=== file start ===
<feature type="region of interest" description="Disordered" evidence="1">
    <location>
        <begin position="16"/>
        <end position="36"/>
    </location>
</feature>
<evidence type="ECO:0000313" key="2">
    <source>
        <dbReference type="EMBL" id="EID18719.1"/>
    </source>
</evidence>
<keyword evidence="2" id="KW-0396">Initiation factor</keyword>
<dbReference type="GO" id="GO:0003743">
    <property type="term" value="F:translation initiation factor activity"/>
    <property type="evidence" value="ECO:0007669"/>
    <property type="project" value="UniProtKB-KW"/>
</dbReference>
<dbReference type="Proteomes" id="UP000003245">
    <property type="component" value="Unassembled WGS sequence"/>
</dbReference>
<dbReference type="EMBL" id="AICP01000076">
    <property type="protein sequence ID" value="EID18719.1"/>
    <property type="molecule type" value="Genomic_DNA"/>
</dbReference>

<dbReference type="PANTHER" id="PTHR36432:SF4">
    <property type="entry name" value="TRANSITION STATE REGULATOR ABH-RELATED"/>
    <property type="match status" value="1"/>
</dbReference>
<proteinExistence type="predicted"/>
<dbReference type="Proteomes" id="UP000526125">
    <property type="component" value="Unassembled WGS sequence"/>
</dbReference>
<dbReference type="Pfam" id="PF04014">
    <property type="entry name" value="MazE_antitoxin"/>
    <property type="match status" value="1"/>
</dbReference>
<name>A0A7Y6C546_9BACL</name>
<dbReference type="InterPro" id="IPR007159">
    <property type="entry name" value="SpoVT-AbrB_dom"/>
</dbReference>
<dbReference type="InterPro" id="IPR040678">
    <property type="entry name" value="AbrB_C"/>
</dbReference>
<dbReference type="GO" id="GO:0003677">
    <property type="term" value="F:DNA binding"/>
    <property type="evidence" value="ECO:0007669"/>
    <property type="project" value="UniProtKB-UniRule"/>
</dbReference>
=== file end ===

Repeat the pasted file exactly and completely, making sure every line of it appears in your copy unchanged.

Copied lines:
<feature type="region of interest" description="Disordered" evidence="1">
    <location>
        <begin position="16"/>
        <end position="36"/>
    </location>
</feature>
<evidence type="ECO:0000313" key="2">
    <source>
        <dbReference type="EMBL" id="EID18719.1"/>
    </source>
</evidence>
<keyword evidence="2" id="KW-0396">Initiation factor</keyword>
<dbReference type="GO" id="GO:0003743">
    <property type="term" value="F:translation initiation factor activity"/>
    <property type="evidence" value="ECO:0007669"/>
    <property type="project" value="UniProtKB-KW"/>
</dbReference>
<dbReference type="Proteomes" id="UP000003245">
    <property type="component" value="Unassembled WGS sequence"/>
</dbReference>
<dbReference type="EMBL" id="AICP01000076">
    <property type="protein sequence ID" value="EID18719.1"/>
    <property type="molecule type" value="Genomic_DNA"/>
</dbReference>

<dbReference type="PANTHER" id="PTHR36432:SF4">
    <property type="entry name" value="TRANSITION STATE REGULATOR ABH-RELATED"/>
    <property type="match status" value="1"/>
</dbReference>
<proteinExistence type="predicted"/>
<dbReference type="Proteomes" id="UP000526125">
    <property type="component" value="Unassembled WGS sequence"/>
</dbReference>
<dbReference type="Pfam" id="PF04014">
    <property type="entry name" value="MazE_antitoxin"/>
    <property type="match status" value="1"/>
</dbReference>
<name>A0A7Y6C546_9BACL</name>
<dbReference type="InterPro" id="IPR007159">
    <property type="entry name" value="SpoVT-AbrB_dom"/>
</dbReference>
<dbReference type="InterPro" id="IPR040678">
    <property type="entry name" value="AbrB_C"/>
</dbReference>
<dbReference type="GO" id="GO:0003677">
    <property type="term" value="F:DNA binding"/>
    <property type="evidence" value="ECO:0007669"/>
    <property type="project" value="UniProtKB-UniRule"/>
</dbReference>